A recent Ohio State University survey found that 92% percent of Ohioans say they agreed or strongly agreed that it is important for farm animals to be well cared for. Eighty-five percent said the quality of life for farm animals is important even when they are used for meat.
In addition, 81% agreed that "the well-being of farm animals is just as important as the well-being of pets," and 75% agreed with the statement that "farm animals should be protected from feeling physical pain."
Respondents with a more rural background were more utilitarian in their view of animals, weighing costs and benefits, while others gave more weight to emotional, moral and ethical concerns. Because larger proportions of Ohioans now live in urban areas, this finding could have consequences for the meat production industry, the researchers said.
More than half of survey respondents said they would pay more for meat, poultry, or dairy if it were labeled as coming from humanely treated animals. Of those, 43% said they would pay 10% more, and 12% said they would pay 25% more.
"As people become more aware of food issues, this is something the livestock sector needs to think about," said Jeff Sharp, a rural sociologist with the Ohio Agricultural Research and Development Center (OARDC) and Ohio State University Extension. Changes in consumer attitudes could have economic consequences.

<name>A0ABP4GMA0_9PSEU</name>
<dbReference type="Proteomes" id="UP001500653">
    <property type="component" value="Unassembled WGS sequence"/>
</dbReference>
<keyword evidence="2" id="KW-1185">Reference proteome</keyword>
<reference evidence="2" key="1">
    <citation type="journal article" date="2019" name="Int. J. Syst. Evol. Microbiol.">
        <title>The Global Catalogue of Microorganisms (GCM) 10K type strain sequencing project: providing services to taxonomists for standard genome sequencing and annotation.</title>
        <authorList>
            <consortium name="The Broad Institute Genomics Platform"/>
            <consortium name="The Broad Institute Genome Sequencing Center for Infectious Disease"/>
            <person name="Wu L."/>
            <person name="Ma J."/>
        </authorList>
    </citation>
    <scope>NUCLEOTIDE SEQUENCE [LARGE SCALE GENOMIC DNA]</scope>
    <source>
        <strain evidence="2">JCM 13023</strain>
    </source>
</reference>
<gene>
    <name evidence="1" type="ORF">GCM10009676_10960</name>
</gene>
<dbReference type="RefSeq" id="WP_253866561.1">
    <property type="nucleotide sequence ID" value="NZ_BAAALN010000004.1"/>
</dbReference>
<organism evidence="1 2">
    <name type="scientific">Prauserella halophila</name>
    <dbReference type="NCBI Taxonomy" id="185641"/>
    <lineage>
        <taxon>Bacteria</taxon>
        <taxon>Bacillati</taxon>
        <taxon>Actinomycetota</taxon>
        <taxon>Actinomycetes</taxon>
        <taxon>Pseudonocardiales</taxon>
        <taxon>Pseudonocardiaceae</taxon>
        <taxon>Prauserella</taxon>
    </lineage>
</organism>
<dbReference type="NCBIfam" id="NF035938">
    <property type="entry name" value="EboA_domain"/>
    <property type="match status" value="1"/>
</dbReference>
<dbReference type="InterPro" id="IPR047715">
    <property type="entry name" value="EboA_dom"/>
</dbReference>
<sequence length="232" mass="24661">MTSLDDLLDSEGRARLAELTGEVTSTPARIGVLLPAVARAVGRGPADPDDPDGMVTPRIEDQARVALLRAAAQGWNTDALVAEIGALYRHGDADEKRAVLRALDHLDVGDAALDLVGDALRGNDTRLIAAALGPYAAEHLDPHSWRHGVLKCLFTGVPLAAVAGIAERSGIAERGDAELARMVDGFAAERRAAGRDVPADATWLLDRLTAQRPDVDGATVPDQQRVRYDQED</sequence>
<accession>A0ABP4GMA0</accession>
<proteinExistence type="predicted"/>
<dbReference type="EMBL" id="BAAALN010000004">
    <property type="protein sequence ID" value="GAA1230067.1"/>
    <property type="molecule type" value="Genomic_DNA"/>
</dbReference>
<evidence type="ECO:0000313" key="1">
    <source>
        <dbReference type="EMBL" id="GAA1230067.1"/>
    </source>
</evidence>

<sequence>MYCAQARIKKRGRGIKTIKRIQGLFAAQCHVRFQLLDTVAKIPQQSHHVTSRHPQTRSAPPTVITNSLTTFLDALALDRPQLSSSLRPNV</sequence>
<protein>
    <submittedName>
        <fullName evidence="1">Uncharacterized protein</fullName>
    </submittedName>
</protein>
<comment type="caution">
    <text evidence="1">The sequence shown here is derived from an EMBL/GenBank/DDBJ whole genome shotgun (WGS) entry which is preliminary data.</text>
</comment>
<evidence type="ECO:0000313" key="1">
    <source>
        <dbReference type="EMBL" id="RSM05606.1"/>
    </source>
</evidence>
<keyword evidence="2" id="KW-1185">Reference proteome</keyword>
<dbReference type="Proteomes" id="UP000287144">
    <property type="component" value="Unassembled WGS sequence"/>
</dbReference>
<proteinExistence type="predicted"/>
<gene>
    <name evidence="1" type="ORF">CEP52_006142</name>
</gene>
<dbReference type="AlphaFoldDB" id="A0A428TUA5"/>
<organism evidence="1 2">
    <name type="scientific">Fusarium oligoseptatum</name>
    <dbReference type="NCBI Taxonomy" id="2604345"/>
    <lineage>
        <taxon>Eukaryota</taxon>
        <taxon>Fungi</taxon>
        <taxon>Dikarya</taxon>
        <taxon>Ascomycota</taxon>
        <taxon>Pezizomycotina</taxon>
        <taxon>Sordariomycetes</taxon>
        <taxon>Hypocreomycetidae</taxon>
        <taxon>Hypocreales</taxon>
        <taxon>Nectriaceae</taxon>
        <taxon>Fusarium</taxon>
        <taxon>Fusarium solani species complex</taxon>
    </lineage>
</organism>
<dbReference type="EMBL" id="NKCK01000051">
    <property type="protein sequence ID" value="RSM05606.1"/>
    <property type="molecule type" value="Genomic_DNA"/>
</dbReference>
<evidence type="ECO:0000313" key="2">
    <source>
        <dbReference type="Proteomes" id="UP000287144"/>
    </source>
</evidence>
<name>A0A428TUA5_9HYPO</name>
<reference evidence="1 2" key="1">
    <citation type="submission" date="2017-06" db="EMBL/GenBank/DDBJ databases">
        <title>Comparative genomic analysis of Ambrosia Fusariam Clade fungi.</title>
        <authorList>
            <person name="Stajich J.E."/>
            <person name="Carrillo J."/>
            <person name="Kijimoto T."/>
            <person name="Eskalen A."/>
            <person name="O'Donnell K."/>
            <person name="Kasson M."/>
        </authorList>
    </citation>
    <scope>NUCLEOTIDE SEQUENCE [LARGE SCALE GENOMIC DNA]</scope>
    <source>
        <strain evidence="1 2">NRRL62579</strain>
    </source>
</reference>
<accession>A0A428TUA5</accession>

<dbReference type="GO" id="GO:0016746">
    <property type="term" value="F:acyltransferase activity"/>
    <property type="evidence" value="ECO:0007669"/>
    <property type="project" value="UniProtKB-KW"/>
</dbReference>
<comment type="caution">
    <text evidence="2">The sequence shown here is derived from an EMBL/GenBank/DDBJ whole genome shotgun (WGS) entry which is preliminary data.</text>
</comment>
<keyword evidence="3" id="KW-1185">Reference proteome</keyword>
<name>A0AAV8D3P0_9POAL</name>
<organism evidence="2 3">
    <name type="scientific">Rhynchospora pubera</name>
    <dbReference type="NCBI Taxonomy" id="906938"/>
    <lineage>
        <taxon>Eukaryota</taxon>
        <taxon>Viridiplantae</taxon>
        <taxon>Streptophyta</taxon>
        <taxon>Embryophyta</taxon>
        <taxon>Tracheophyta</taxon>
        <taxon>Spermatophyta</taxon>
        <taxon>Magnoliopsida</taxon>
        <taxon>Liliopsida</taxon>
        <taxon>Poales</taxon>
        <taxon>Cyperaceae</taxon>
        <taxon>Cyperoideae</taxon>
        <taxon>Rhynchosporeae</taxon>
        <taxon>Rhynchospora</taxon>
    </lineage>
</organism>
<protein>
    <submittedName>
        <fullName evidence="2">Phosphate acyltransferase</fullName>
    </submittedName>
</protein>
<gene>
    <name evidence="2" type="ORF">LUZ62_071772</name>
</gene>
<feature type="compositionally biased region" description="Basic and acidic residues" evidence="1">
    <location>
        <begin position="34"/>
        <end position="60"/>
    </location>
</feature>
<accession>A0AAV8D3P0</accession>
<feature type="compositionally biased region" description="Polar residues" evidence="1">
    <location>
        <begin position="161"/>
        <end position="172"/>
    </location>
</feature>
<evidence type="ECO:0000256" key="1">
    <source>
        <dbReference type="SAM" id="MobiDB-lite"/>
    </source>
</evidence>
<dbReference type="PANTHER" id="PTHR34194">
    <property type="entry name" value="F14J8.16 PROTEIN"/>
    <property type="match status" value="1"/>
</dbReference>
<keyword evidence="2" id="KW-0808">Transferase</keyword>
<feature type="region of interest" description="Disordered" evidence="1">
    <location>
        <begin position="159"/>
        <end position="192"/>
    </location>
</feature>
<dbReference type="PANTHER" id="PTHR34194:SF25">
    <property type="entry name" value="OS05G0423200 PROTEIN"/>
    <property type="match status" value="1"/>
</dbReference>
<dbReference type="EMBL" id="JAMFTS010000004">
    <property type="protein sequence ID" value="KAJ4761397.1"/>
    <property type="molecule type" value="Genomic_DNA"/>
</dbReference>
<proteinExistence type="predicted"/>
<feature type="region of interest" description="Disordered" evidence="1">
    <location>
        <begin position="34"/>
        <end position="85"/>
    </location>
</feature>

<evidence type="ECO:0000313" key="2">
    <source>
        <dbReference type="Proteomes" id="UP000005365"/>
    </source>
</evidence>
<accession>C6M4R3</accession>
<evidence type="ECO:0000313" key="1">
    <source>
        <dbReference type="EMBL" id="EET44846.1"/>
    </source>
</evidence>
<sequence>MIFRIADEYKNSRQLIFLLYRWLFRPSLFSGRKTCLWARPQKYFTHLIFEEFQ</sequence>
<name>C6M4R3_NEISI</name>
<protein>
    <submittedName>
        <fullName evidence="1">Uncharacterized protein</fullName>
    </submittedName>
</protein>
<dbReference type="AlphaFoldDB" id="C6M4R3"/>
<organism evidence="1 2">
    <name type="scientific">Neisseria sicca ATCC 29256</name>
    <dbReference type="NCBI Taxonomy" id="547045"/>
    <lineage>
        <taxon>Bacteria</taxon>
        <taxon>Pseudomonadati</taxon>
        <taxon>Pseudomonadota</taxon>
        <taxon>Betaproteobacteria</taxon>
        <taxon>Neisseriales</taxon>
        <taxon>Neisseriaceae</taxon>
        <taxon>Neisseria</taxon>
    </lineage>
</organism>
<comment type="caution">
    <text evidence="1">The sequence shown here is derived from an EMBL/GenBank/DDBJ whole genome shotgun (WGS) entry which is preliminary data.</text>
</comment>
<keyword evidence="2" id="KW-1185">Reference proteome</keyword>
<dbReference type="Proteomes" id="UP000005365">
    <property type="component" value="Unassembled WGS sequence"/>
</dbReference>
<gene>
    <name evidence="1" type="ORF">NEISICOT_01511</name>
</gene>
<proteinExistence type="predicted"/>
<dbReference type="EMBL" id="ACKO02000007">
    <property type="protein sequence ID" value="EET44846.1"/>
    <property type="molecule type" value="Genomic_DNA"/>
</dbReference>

"The bottom line is that we may have a ways to go before we've figured out how to optimally balance consumer concerns and production demands to meet everyone's needs," Sharp says.
Despite strong support for animal welfare in general, respondents were divided on how they felt about using animals for some purposes. Survey results showed that 57% of respondents disagreed or strongly disagreed that "Humans should be able to use animals for any purpose," with 22% agreeing with that statement and 21% undecided.
Public perception of animal role in organ transplants divided
Respondents were even more ambivalent when asked specifically about using animals to grow organs for human transplants. Forty percent were undecided on whether "it is acceptable to use animals to grow organs for humans." One-third agreed or strongly agreed with the statement, and 27% disagreed or strongly disagreed.
Currently, heart valves from pigs are routinely used in human heart surgeries. But the technology to allow full organ transplants from animals, such as livers from genetically modified pigs, is beginning to make headway.
"This is such a new concept, people haven't been able to determine how they feel about it," said Holli Kendall, a rural sociology doctoral student who is helping analyze survey results.
In addition, Sharp said that a majority (54%) of Ohioans said they were very concerned about the genetic modification of animals. Only 33% expressed a strong concern about the genetic modification of plants.http://www.agriculture.com/ag/story.jhtml?storyid=/templatedata/ag/story/data/agNews_050509crOHIO.xml